A home with humor

Architect Orna Biran, together with Ofer Fogelman, revamp 25-year-old mini-penthouse in Azorei Chen.

The Warendorf kitchen is of German design, will all machines hidden except for a retro red toaster. (photo credit: URIEL MESSA)
The Warendorf kitchen is of German design, will all machines hidden except for a retro red toaster.
(photo credit: URIEL MESSA)
‘We feel there is a lot of humor in the apartment, and it doesn’t take itself too seriously,” says Orna Biran, the architect who together with her partner, Ofer Fogelman, oversaw the revamping of this 25-year-old mini-penthouse in Azorei Chen.
For an abode which has been in existence for a quarter of a century, it certainly looks very contemporary. The owner is Tsippy Goldberger, who was married to Ernest, a Swiss immigrant. He sadly died five years ago, but many memories of him and his Swiss background remain – and are central to the look of the home.
The effect they all wanted is produced by the combination of Israeli and European ideas, a mixture of styles and materials and the careful choice of lighting and accessories, to produce the carefree feeling one has on entering the five-room refurbished apartment.
Goldberger has a large and very supportive extended family, and she entertains a great deal. For her, the kitchen was one of the most important rooms to get right.
She chose a Warendorf kitchen, made in Germany but with a company office here in Ramat Hahayal run by Shifra Shapira, who helped with the very unusual design.
The cabinets are high-standard, modern design; Goldberger made sure the whole area was totally streamlined, with every machine out of sight but within easy reach.
Indeed, even the state-of-the-art coffee machine is set into its own niche and only the retro red toaster has been left out; otherwise, the countertops are bare, apart from some plants and a fruit bowl. The storage unit on the left has five doors, all in different colors and all opening in a different direction. For one door, the flaps go up, another down and the others open at the sides. The long and very convenient worktops are made from Caesar stone, lending a look of dark gray basalt.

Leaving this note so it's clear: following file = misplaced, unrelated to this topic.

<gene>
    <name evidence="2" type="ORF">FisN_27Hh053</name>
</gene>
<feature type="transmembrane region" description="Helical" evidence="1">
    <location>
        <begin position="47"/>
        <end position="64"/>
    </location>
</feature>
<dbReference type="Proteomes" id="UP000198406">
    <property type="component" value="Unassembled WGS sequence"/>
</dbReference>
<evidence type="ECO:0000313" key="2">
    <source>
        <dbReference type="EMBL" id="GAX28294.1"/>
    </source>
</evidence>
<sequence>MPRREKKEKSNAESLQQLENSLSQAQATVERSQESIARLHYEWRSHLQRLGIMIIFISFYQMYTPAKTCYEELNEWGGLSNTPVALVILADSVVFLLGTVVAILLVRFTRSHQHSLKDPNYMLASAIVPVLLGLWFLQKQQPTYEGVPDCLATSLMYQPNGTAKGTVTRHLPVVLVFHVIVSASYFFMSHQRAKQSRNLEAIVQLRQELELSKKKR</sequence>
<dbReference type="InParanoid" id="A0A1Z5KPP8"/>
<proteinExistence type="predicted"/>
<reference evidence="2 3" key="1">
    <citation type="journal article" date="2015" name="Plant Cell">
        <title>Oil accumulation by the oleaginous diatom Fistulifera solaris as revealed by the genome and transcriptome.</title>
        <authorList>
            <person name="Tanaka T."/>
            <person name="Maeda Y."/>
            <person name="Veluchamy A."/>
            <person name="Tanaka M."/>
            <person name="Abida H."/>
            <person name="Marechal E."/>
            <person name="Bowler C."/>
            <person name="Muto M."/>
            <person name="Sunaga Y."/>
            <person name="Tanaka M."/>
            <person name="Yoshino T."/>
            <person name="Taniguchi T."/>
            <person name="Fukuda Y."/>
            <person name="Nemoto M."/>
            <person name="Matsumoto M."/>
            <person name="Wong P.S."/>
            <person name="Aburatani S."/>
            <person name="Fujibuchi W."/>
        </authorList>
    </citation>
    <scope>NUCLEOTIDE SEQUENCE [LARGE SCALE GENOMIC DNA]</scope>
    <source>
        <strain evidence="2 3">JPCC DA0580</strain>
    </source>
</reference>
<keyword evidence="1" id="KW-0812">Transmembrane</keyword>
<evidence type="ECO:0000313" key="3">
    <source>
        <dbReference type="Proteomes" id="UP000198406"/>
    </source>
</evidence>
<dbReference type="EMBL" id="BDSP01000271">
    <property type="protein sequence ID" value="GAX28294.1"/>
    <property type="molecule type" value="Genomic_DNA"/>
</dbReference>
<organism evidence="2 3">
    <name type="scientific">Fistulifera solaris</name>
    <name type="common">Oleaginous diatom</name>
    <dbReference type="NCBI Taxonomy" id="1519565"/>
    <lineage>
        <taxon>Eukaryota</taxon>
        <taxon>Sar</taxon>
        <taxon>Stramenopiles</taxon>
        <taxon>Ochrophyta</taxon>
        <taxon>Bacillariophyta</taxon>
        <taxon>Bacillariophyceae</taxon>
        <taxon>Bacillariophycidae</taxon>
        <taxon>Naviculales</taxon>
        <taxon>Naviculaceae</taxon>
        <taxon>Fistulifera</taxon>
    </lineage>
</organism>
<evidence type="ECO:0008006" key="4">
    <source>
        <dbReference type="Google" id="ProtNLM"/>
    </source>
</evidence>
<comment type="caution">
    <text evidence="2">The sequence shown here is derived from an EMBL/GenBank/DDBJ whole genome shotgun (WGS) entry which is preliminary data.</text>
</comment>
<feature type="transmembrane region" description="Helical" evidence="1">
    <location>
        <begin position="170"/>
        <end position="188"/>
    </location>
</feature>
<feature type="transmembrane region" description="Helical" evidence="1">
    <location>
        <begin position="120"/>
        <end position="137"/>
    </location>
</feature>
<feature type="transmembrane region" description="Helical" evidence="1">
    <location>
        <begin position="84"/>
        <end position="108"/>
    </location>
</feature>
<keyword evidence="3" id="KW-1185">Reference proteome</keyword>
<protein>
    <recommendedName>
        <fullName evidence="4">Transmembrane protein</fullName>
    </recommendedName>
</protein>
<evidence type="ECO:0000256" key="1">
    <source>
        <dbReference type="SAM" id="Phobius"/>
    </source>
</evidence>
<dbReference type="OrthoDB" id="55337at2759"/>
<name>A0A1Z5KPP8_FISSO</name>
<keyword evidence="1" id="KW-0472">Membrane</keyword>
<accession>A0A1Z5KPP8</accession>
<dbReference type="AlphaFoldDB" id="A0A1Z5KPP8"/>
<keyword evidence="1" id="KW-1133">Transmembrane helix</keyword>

“It’s a very comfortable and pleasant kitchen to work in,” says Goldberger.
“Everything is out of sight and easy to reach.”
The dining area was kept quite minimalistic even though family gatherings take place very often with Goldberger, helped by her sisters, presiding over the formal dinners.
“We felt a round table which can be extended gives the best feeling of intimacy and flexibility,” says architect Biran.
In fact the table has five extra parts, kept in a storage area, which allow it to open and seat 20 people. Next to the table, two nude sculptures made from mesh by Ella Almog survey the scene.
The hanging lights illuminating the dining area and kitchen are made from recycled corrugated cardboard.
“We chose them because they are attractive to look at, very light, and ecologically they can’t be faulted,” says Biran.
Goldberger has twin 15-year-old daughters, and their bathroom is in the center of the apartment with no outer windows. However, it is a cheerful, bright room thanks to the ceiling skylight which allows in plenty of light. The skylight is decorated in an asymmetrical design, made especially for the room by a talented carpenter who created the “crazy paving” overhead.
The shower walls are covered in a dainty red and cream mosaic, with the red of the tiles picked up in the towels neatly folded on the glass shelves. A huge wall mirror adds to the illusion of space. “It feels more like a spa than a bathroom,” says Biran.
The living room is more sedate in color, with white, black and gray predominating. Black cushions on the beige sofa are echoed in the black rug, while the easy chairs have an intricate basket-weave design in black and white.
Says the architect, “It was important for us to create a backdrop for the artwork, and also for the memories.”
Several artworks are displayed, including sculptures of nudes perched on black marble plinths which show them to great effect. A glass-fronted niche contains many of the decorative objects Ernest collected over the years, and is not just an aesthetic feature but something of a memorial to him.
The bedroom is also colored in black and white, featuring a very unusual chair with what look like four different cushions making up the seat in different pastel shades.
Finally, the balcony leading from the living room was given more prominence in the refurbishment. A step that had connected the two areas was removed to make the entire floor at one level, and the tiles used to pave the area are extra-large – 1.20 by 1.20 cm. – to contribute to the feeling of one big open space, whether outside or in.
“It’s very much a home you feel you’d like to stay in, and definitely not a museum piece,” says Biran.